Please Update your browser

Your browser is out of date, and may not be compatible with our website. A list of the most popular web browsers can be found below.
Just click on the icons to get to the download page.

Jakarta Post
The Jakarta Post
Video Weather icon 30°C
DKI Jakarta, Indonesia
weather-icon
30°C Partly Cloudy

Dry and mostly cloudy throughout the day.

  • weather-icon

    Wed

    26℃ - 32℃

  • weather-icon

    Thu

    25℃ - 32℃

  • weather-icon

    Fri

    25℃ - 31℃

  • weather-icon

    Sat

    26℃ - 30℃

New Jakarta sidewalks friendly for high heels, not wheelchairs

  • Fachrul Sidiq
    Fachrul Sidiq

    The Jakarta Post

Jakarta | Mon, November 26, 2018 | 09:46 am
New Jakarta sidewalks friendly for high heels, not wheelchairs Safe walk: Pedestrians safely navigate the zebra crossing on Jl. MH Thamrin in Central Jakarta last Monday. (The Jakarta Post/Wendra Ajistyatama)

Stiletto-wearing women rejoice! Female employees, especially those working on the capital’s main thoroughfares, can now proudly strut in their heels on the newly revamped sidewalks.

The Jakarta administration has nearly completed a project to revitalize 6.9 kilometers of sidewalks from Jl. Sudirman in South Jakarta to Jl. MH Thamrin in Central Jakarta. The project commenced this year as part of the city’s facelift to welcome the 2018 Asian Games and Asian Para Games.

The sidewalks are now more spacious, solid and flat. A group of 40 women, along with related officials, were invited for an experiment organized by the Institute for Transportation and Development Policy (ITDP) Indonesia on Friday evening to test the new walkways.

The refurbished sidewalks were proven to be comfortable for the women wearing high heels who came with wheeled-suitcases for the test. 

However, those who used wheelchairs begged to differ. They conveyed their objections, saying that the new design did not really accommodate their situation.

“The surfaces to the bus stops are too high. I can’t get there and will still need assistance from someone to push my wheelchair. Well maybe I could do it if I was a male athlete,” 64-year-old Hernawati jokingly said after trying to reach a bus stop near the Gelora Bung Karno sports complex in Senayan, Central Jakarta.

The trip started in front of FX Sudirman mall on Jl. Sudirman and went all the way to Sarinah shopping center in Central Jakarta. Sometimes, they walked to test the sidewalks, at other times they used the Transjakarta bus service to see whether they could enjoy the city-run public transportation with ease.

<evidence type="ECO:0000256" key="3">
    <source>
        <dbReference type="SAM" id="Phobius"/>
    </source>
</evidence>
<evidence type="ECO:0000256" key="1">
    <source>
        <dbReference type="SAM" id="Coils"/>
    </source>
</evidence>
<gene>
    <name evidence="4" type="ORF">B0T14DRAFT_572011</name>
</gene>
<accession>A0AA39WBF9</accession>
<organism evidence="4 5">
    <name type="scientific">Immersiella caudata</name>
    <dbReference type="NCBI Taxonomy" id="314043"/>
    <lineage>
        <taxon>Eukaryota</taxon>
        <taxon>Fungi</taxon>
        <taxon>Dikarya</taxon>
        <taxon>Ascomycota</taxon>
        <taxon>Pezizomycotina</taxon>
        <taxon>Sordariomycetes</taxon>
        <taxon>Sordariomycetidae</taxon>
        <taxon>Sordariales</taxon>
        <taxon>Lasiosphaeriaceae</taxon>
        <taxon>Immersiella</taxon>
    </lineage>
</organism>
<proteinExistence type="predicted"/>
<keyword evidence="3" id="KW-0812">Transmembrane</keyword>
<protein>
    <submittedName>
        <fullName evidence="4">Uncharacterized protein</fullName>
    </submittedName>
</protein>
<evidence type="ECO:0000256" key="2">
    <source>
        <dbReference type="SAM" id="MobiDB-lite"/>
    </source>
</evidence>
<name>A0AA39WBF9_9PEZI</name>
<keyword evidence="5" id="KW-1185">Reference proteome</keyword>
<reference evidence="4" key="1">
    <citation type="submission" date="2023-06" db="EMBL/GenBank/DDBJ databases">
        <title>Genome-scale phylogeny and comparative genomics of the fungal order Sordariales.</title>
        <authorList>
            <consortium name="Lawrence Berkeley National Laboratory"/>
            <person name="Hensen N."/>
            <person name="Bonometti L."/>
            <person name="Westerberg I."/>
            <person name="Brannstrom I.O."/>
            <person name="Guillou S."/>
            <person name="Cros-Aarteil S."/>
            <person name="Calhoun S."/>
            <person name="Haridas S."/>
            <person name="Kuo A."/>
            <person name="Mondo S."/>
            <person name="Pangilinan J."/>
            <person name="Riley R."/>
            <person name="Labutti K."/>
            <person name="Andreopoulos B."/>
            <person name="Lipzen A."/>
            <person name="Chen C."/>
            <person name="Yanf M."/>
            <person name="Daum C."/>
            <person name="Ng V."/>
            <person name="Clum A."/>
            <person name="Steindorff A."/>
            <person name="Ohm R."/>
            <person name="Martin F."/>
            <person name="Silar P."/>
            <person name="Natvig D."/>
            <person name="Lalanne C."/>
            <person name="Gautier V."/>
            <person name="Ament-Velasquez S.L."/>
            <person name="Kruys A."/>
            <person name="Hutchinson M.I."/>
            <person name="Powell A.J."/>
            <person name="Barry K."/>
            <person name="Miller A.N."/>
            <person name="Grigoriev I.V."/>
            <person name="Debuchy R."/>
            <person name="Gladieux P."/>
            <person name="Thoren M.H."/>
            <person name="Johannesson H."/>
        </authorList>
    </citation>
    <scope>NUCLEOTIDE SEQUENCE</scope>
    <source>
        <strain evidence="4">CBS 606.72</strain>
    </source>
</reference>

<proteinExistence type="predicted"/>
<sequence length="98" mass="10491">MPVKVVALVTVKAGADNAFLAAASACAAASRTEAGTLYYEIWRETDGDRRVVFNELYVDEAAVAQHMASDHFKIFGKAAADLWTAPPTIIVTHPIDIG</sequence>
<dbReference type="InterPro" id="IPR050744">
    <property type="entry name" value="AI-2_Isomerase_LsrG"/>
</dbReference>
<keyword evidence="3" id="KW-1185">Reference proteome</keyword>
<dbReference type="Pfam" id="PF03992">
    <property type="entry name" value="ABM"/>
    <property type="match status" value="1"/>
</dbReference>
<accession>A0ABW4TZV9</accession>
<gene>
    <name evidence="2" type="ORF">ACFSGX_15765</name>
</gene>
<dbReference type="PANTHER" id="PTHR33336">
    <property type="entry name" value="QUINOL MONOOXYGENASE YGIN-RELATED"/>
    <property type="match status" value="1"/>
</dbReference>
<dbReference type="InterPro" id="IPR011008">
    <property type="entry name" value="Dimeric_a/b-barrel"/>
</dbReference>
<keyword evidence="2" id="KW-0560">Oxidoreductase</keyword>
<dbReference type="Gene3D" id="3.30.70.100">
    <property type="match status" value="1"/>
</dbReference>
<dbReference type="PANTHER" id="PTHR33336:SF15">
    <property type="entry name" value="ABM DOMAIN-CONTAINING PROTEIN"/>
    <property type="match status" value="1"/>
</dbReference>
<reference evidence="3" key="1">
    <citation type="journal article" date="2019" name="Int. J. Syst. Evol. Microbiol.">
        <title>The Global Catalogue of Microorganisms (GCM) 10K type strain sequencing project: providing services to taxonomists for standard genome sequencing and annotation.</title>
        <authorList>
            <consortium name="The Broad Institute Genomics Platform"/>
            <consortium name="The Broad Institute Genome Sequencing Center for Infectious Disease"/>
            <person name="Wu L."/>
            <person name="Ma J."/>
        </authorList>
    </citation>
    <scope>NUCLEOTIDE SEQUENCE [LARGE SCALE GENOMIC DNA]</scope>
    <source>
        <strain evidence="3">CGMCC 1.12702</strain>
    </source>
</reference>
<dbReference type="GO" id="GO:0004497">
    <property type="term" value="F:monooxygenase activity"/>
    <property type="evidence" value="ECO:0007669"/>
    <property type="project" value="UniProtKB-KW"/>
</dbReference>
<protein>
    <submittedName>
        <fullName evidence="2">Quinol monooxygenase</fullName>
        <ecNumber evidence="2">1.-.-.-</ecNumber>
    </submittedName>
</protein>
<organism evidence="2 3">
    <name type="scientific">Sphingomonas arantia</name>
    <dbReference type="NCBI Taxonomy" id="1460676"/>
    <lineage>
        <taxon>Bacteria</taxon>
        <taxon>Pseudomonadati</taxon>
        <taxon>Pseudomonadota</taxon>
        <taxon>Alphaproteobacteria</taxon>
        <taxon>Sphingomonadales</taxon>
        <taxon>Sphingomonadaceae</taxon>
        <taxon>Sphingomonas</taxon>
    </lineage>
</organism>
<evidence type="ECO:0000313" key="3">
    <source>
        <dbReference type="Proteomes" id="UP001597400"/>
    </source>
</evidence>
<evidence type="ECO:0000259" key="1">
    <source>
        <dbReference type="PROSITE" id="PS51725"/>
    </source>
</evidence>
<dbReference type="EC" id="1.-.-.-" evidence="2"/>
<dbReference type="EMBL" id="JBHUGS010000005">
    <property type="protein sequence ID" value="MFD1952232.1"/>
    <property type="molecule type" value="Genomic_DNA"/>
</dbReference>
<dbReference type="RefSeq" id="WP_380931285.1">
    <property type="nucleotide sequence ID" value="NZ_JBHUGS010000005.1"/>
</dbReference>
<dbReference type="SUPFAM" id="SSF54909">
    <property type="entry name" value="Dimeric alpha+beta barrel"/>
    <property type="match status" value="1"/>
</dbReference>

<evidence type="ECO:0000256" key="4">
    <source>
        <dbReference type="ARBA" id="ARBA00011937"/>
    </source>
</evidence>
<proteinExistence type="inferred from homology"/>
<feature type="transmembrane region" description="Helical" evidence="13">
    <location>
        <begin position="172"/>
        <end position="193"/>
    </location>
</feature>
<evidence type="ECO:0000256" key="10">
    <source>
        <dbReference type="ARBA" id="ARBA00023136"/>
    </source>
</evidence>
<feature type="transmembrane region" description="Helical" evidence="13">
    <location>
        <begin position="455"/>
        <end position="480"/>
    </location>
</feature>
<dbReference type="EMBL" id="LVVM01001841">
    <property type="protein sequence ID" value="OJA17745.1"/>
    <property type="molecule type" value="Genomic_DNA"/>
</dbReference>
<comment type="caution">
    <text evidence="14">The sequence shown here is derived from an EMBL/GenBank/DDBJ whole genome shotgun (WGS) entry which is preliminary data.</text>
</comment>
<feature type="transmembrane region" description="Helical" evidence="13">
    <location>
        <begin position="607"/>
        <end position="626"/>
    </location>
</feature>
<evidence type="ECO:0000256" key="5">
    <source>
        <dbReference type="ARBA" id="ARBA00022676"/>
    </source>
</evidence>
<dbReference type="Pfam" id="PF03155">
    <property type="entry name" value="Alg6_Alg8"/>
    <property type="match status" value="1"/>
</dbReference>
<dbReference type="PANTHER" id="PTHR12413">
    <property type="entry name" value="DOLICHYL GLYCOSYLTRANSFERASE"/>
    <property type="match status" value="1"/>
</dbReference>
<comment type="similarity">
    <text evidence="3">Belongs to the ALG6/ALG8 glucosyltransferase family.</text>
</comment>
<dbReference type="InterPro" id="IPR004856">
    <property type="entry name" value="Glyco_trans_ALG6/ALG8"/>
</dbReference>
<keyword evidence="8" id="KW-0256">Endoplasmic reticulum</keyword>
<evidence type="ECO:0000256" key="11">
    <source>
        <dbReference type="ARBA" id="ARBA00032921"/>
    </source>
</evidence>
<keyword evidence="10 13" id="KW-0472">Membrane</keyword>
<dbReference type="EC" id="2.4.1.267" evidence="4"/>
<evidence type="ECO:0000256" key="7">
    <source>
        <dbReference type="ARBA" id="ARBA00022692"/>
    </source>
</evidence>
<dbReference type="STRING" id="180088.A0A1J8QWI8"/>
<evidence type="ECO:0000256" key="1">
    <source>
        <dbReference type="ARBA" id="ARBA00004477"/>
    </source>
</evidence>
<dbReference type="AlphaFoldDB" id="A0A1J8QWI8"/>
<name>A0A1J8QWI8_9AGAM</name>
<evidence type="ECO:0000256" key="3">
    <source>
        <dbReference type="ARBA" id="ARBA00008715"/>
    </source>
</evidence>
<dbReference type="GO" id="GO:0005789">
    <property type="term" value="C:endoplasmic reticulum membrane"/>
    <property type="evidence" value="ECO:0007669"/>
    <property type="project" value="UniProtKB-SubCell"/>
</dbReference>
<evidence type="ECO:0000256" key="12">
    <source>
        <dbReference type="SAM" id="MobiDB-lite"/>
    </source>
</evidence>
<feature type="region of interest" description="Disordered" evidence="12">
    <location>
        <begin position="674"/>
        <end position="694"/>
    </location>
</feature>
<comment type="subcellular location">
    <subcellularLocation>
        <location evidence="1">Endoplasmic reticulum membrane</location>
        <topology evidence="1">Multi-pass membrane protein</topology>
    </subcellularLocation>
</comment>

Hernawati added there were still barriers on the sidewalks as well as some uneven surfaces, which posed a challenge for her. 

The walking audit comes against the backdrop of a study commissioned by the United Nations Entity for Gender Equality and the Empowerment of Women (UN Women), which reveals that women in Jakarta are at high risk of street and sexual violence.

Friendly sidewalks are difficult to find in vehicle-dominated Jakarta. Pedestrians often have to compete with motorcyclists or street vendors on already poor sidewalks. Pro-pedestrian groups have long demanded that the city administration provide more reliable sidewalks to encourage people to walk more.

While those on the main thoroughfares have had a facelift, others across the city have not yet had the same treatment. Many streets do not have proper sidewalks even where there are bus stops for the city’s Transjakarta service.

ITDP Indonesia country director Yoga Adiwinarto said the administration still had much to do to ensure inclusivity for all residents in the capital. 

“There have been some improvements on Sudirman-Thamrin, but what about in other places? The key word is inclusivity. The pedestrian walkways should be made accessible to everyone,” he said.

Riri Asnita, the planning division head at Jakarta’s Bina Marga road agency, acknowledged that sidewalks in the city were not pedestrian friendly. The city aimed to develop 100 km of sidewalks across the five municipalities, she said, without giving further details.

As for the sidewalks on Jl. Sudirman and Jl. Thamrin, Riri said her agency would complete the project next year. The sidewalks will also be equipped with bicycle lanes, digital signage and cultural spots that will be a place to showcase art and musical performances. 

Making the sidewalks friendlier is also part of the administration’s attempt to encourage residents to walk and use public transportation when commuting in the congested capital, particularly with the MRT service due to begin operating next year. 

“We expect that when the MRT begins operating, some parts of the revamp of Jl. Sudirman and Jl. Thamrin will already be completed, particularly the sidewalks near the MRT stations,” she added.

The MRT service, spanning from Lebak Bulus in South Jakarta to the Hotel Indonesia traffic circle in Central Jakarta, is scheduled to begin commercial operation in March.

This article was originally published in The Jakarta Post's print edition on Nov. 26, 2018, with the title "New sidewalks friendly for high heels, not wheelchairs".



Join the discussions